Android used here relies on Jelly Bean, and if you’ve ever seen a Samsung from this year, operating of the phone is no different.
There’s a shortcut dock, multiple homescreens, widgets, application menu, dropdown notification bar, and everything else you can run on Android.
In a way, it’s like the Galaxy Camera, except smaller and with a phone inside, but given that this is a camera first and then a phone, we might as well start with the optics and make our way to the telecommunications, because the camera is a big reason as to why someone would want this handset.
Controlling the camera is easy enough, though not all apps will work with these controls, similar to what we found when Samsung launched its Galaxy Camera last year.
You can switch the camera on either by running the camera app on the phone (conveniently located on the shortcut dock) or by pressing down hard on the shutter button. Conversely, if you rotate the ring around the lens, Samsung will load up a mode selector to let you jump straight into a camera mode without any fuss.
Once you’re in the camera, it’s just like using any other camera, except with a slight twist: instead of finding a zoom button or even using the volume button to zoom, you rotate the lens ring to activate the 10x optical zoom.
This change of controls means a traditional hand hold for the camera is still possible, though because of the 15mm thickness, can be a little uncomfortable.
Regardless, the camera is easy to use, and surprisingly quick, with shots possible in automatic modes, various scene modes, and even a few manual modes with aperture, shutter, and ISO control. While the manual mode is a nice touch, the aperture control only consists of two apertures, so don’t expect much here.
There’s also a colour change mode which adds a colour filter to whatever you’re shooting, making it possible to make the scene warmer or colder in the camera.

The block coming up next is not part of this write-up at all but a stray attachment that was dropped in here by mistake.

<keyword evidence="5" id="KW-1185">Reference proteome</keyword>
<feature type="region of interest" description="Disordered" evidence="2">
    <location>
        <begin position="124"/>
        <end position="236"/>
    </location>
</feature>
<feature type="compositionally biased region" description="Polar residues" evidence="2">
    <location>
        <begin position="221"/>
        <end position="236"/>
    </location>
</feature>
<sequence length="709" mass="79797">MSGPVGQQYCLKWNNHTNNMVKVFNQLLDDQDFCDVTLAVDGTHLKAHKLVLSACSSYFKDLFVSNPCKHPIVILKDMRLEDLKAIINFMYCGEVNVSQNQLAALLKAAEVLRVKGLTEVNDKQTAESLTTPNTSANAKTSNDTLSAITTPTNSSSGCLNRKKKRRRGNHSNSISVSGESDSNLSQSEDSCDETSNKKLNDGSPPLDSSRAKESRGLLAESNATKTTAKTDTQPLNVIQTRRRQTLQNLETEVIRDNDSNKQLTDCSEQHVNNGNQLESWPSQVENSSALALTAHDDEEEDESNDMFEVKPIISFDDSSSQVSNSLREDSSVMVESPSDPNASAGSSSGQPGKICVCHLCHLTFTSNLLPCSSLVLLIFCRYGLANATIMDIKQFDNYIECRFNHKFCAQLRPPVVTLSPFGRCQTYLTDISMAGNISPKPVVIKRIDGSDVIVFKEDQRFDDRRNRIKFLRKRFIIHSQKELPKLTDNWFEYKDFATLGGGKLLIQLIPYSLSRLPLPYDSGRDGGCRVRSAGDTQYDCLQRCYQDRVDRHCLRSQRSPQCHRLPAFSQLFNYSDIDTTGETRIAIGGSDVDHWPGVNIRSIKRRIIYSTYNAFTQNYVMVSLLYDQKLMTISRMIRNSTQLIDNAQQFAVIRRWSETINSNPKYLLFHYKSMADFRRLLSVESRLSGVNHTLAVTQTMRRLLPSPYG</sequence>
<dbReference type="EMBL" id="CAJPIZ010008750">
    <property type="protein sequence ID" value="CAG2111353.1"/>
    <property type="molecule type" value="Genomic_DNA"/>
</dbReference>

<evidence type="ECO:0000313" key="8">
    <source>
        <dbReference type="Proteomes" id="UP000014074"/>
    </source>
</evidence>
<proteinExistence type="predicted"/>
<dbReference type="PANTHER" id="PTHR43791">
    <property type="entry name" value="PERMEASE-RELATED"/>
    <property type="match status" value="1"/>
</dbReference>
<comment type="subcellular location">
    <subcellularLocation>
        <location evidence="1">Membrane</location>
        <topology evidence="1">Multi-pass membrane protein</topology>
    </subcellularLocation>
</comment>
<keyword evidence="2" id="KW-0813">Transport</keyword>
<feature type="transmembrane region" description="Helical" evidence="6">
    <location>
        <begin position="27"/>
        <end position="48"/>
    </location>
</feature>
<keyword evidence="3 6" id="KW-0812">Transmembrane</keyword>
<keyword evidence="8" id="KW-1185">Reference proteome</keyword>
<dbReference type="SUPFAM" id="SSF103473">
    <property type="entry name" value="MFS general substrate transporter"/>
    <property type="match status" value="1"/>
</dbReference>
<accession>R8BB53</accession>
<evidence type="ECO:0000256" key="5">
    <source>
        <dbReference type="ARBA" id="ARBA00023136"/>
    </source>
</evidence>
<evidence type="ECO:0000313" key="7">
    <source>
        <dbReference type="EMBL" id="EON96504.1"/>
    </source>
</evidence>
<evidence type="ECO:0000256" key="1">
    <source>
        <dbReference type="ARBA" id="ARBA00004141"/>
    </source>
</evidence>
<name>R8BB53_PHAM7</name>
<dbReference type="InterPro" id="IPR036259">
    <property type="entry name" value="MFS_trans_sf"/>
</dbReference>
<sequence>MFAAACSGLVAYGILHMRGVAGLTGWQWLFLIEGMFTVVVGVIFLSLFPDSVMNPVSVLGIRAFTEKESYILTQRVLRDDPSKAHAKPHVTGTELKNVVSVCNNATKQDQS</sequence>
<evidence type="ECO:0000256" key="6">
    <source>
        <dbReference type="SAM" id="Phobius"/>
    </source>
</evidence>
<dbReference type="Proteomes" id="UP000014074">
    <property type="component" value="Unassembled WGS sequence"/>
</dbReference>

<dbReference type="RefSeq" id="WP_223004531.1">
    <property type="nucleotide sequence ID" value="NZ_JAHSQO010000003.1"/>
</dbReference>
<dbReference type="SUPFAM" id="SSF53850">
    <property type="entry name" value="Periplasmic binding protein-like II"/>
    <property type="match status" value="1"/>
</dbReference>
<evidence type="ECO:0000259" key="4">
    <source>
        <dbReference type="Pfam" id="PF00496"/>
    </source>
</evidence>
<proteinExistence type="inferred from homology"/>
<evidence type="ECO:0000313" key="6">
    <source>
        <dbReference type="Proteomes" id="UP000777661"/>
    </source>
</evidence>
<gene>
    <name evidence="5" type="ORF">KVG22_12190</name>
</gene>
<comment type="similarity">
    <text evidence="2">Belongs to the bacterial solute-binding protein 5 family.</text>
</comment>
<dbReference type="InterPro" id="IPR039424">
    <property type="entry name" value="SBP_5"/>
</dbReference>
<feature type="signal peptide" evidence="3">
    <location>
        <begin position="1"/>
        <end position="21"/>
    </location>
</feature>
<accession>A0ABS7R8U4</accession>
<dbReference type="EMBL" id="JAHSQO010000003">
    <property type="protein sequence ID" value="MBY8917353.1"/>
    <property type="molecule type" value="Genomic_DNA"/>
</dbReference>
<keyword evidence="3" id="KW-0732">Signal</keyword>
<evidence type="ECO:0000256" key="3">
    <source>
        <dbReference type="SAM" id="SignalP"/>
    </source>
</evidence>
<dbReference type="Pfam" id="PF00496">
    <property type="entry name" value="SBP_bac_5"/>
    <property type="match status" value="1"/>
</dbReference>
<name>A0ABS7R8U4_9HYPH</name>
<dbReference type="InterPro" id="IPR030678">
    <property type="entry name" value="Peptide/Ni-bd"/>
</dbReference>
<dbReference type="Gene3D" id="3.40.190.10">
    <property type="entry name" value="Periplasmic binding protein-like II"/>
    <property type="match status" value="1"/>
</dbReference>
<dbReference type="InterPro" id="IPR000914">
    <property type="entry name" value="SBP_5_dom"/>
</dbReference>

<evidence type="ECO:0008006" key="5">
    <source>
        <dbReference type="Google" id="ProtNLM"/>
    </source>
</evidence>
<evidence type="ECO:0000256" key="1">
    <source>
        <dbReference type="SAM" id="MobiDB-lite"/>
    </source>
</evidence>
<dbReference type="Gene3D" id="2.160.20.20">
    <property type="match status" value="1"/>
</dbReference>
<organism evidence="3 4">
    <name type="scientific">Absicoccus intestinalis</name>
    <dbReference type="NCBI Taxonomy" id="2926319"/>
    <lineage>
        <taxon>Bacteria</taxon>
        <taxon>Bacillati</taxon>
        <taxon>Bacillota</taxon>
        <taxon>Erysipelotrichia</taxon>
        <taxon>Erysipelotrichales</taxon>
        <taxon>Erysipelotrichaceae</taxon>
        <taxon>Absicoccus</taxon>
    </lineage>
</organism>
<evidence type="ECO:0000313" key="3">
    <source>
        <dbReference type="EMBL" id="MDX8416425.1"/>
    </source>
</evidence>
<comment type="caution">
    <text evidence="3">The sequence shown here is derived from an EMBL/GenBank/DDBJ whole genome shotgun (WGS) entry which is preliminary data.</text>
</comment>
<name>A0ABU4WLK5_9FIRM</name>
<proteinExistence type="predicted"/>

Not all apps will work with this camera natively, though, and you shouldn’t expect Instagram (for instance) to pick up on the zoom controls, because third party apps just don’t seem to recognise these controls.
Rather, if you plan on using zoom with apps that don’t yet support Samsung’s special control wheel, take the picture first and then run it through your app of choice.
Image quality from the camera is decent, though not superb, but some great shots are possible, and we found the macro surprisingly impressive.
Up close, there’s some obvious pixilation and artefacts that can be noticed, but for most people, the 16 megapixel in 4:3 and 12 megapixel in 16:9 will produce solid colours, great depth, and a better image than any other Android smartphone out there.
But remember, this isn’t just a camera; it’s also a phone, and it’s not bad at performing this duty.
For starters, the 4G LTE connectivity is pretty good, managing some high speeds in our tests across the Telstra network in Sydney.
Mobile phone calls and SMS are possible here too, more than what you could do in the Galaxy Camera, and Samsung has also included it’s updated gesture-keyboard based on SwiftKey’s technology, too.